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  by  Roy Beck

A shocking new report about the potential scope of fraud within our refugee programs: State Department DNA testing found 80% of "family" being brought into the U.S. by refugees under one program are of no blood relation.

The United States signed the 1967 Protocol relating to the Status of Refugees and our obligation to provide sanctuary for defined refugees.

NumbersUSA has always supported the United States taking "our fair share of the world's internationally recognized special needs refugees." In many years, we take a refugee number that is equivalent to half or more of the special needs refugees identified by international bodies and re-settled in third-party countries.

We are concerned about fraud that occurs in two major ways in our refugee programs:

Fraud No. 1 by 'Refugees' themselves: 

Refugees, once chosen by the U.S., may bring or send for family members. But large numbers of refugees engage in fraud through this process.

Because of the rampant nature of this fraud, in October of 2008, the State Department suspended all applications for family reunification by U.S.-based refugees under the P-3 Visa program.

The State Department reported that DNA matches were found in fewer than 20 percent of all cases tested!

The suggestion of an 80 percent fraud rate is deeply troubling. Can there be any integrity in the family part of the refugee program?

Refugee advocates have challenged relying solely on DNA testing to validate the relationship between refugees and their family members. They say that in refugee communities kinship is often wider than blood ties.

"A village is burning. People are running. Someone grabs a child and ends up raising him. The DNA may not be the same, but in every other way, he is the parent," Seyoum Berhe, an official of refugee services for the Catholic Archdiocese of Arlington, said in a Washington Post article. "We certainly do not support fraud, but there is a human aspect, too. If my brother were killed in Somalia and I saved his child, according to our culture, that child is mine."

The Catholic official raises an important point that certainly deserves discussion. But absent blood ties, how do our officials know that the people being claimed as family are truly family or are just another case of people trying to game our system? There are millions upon millions of refugees in the world, most of whom would love to claim some kind of family tie to get into the U.S. Our government officials have to have some way to determine true relationship.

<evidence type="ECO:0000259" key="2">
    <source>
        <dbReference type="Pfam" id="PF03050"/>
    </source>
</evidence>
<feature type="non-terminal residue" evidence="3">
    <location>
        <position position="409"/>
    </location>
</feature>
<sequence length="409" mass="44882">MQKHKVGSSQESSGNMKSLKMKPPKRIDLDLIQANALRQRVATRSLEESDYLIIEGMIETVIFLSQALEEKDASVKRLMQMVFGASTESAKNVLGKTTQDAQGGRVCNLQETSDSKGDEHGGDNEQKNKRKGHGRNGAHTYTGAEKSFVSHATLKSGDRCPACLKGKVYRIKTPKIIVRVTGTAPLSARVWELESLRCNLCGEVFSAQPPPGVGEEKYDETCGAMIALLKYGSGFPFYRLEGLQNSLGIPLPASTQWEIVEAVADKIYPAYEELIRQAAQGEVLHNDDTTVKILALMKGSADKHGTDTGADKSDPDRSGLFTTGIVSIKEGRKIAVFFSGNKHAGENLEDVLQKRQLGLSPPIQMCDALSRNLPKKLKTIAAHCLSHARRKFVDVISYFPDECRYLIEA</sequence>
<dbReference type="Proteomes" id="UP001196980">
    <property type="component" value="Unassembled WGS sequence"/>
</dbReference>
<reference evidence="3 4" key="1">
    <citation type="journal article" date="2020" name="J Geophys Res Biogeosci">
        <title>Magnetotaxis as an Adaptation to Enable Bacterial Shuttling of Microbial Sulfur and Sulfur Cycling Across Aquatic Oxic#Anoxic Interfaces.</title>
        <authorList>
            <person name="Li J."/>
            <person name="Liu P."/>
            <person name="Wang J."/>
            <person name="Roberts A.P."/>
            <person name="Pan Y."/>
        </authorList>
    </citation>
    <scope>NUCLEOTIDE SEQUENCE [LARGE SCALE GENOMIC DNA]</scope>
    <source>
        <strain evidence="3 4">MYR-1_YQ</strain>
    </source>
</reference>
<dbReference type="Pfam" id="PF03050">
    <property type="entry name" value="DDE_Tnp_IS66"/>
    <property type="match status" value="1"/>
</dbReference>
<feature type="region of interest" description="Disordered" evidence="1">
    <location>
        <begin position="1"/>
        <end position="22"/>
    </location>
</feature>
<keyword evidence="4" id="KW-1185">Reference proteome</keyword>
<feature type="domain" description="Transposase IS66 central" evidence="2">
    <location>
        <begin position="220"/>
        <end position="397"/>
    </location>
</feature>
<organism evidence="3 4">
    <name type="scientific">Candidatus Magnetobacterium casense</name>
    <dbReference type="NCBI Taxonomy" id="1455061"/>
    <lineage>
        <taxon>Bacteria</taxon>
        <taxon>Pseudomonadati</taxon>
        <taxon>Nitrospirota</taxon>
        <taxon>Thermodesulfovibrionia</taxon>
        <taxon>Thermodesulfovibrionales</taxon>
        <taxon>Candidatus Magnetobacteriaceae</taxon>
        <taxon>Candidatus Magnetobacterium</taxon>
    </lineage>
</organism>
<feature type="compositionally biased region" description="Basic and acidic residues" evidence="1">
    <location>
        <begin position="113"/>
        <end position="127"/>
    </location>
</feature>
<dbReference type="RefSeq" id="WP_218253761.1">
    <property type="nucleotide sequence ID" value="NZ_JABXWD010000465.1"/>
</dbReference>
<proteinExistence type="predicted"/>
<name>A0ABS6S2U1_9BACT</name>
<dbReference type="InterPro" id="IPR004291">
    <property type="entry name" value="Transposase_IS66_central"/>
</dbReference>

Fraud No. 2 by U.S. Officials:

A large number of people who enter the U.S. under the refugee category do not meet internationally recognized criteria for re-settlement.

Most people have never thought about the fact that accepting refugees who don't have "special needs" is actually harmful to other refugees and destabilizes the gigantic international refugee community.

I learned this first hand when Barbara Jordan, the Chair of the U.S. Commission on Immigration Reform, invited me to meet with the commission along with several international refugee officials.

I heard those officials note that the U.S. takes a lot of refugees from refugee camps who still have reasonable opportunities to return to their homeland. This has a negative effect on refugee efforts because the only hope for most refugees is for conditions in their home countries to improve to allow them to return home. Refugee experts note that when the U.S. takes refugees who are capable of returning home, it causes many more refugees to refuse to return home in hopes that they, too, will be allowed to enter the U.S. Only refugees who have no reasonable opportunity to return home in the foreseeable future, or whose lives depend on third-country resettlement, should be moved into a country like the U.S., experts suggest.

Resettlement of the wrong kind of refugees not only hurts the American environment (through forced population growth) and vulnerable U.S. workers (through labor market competition), it also causes a lot of extra suffering in the refugee camps where people are given false hopes that cause them to resist opportunities to go back home.

This kind of fraud by government officials and Members of Congress is perpetrated to achieve certain political goals of trading favor with other countries or with political constituencies in the U.S. But this political fraud harms the U.S. environment, vulnerable U.S. workers and the international refugee community.

ROY BECK is Founder & CEO of NumbersUSA

Tags:  
Chain Migration
refugees

Updated: Thu, Dec 18th 2008 @ 11:15am EST

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